LOL, Ray, I appreciate your attempt at humor.

Page 533 has a very general discussion of diminishing returns and what Mankiw calls "catch up effect" (convergence). That's related to Solow but not quite Solow.

Most Principles books just show you a production function and are done with it when it comes to long run growth.

(On the other hand Mankiw does mention Malthus, which pretty much no other textbook does)

Mankiw discusses growth, does not have a model.

This comment definitely passes the bar of "slightest unpleasantry". Based on your general style of commentary, I don't think you are very socially aware of what most people would consider as "slightly unpleasant" as opposed to "outright assholish". But maybe I'm wrong and you are more aware than you let on.

1) Nice work on the video. 2) This seems to indicate that capital accumulation by the investing class would be a good thing, as opposed to redistribution to the consuming masses.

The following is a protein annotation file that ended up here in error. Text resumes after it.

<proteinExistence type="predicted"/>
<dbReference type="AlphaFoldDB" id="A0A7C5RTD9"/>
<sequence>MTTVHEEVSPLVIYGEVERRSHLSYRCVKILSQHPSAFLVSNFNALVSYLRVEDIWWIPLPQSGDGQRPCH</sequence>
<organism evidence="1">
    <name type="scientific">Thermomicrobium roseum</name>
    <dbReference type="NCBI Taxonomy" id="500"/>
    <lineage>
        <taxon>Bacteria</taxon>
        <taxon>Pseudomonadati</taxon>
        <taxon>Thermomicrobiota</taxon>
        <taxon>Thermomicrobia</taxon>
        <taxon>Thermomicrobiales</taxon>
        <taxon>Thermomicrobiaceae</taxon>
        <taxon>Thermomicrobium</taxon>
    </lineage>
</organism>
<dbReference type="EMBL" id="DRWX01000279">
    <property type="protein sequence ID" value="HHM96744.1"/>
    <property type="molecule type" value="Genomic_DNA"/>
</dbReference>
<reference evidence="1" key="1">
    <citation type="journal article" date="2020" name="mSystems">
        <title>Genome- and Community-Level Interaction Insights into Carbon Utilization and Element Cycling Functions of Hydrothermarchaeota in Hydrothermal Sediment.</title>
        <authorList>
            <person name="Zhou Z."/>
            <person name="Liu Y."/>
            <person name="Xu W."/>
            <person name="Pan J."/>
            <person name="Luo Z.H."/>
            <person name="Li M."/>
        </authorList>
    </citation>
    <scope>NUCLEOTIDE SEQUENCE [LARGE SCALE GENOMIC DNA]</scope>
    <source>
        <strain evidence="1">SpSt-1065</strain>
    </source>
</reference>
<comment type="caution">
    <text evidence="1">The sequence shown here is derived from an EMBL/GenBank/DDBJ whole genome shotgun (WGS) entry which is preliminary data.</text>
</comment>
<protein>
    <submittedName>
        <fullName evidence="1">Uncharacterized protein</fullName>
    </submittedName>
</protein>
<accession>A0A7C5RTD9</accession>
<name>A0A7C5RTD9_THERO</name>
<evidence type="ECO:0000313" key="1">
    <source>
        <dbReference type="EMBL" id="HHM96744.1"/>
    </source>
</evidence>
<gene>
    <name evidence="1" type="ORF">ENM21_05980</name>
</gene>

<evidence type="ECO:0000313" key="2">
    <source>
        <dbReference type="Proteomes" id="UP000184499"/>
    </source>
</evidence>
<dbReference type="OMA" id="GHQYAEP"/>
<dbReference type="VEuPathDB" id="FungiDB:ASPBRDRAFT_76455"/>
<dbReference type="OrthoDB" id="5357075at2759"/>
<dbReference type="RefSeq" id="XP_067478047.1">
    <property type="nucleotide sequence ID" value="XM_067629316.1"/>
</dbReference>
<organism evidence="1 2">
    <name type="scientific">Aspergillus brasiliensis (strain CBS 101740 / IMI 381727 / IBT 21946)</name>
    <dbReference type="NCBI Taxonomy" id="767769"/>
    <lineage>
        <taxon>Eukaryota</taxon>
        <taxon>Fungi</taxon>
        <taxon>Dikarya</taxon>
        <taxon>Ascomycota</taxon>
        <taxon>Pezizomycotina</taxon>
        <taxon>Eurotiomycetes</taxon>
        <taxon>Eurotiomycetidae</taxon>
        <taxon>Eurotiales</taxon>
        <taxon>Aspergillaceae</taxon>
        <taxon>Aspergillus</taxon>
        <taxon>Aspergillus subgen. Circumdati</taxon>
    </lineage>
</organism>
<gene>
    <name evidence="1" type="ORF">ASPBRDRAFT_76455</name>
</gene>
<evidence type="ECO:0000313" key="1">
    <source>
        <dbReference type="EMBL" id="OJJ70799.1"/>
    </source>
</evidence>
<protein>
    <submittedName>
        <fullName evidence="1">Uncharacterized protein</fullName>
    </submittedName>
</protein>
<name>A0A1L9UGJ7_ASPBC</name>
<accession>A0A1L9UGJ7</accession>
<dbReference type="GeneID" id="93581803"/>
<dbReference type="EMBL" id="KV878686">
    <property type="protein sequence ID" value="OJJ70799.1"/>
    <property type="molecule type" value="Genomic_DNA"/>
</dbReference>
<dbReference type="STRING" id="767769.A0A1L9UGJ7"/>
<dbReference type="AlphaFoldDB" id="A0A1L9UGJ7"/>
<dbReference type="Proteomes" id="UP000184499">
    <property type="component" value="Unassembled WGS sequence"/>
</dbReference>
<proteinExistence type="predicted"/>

Perhaps we can redistribute members of the Investing and Consuming classes instead, with explicit instructions to behave like those in whichever class they are moved into typically behave.

I take your rhetoric to imply both would fail and wind up right back where they started, in which case I agree.

Capital accumulation can also be achieved via public sector spending. Namely, in various forms of infrastructure that increase the profitability of the marginal dollar invested in the private sector. Clearly, such argumentation should not be drawn to logical absurdity of a 100% command and control economy, but it is relevant.


But funny. I laughed hard at the ending of the last video. Poor K.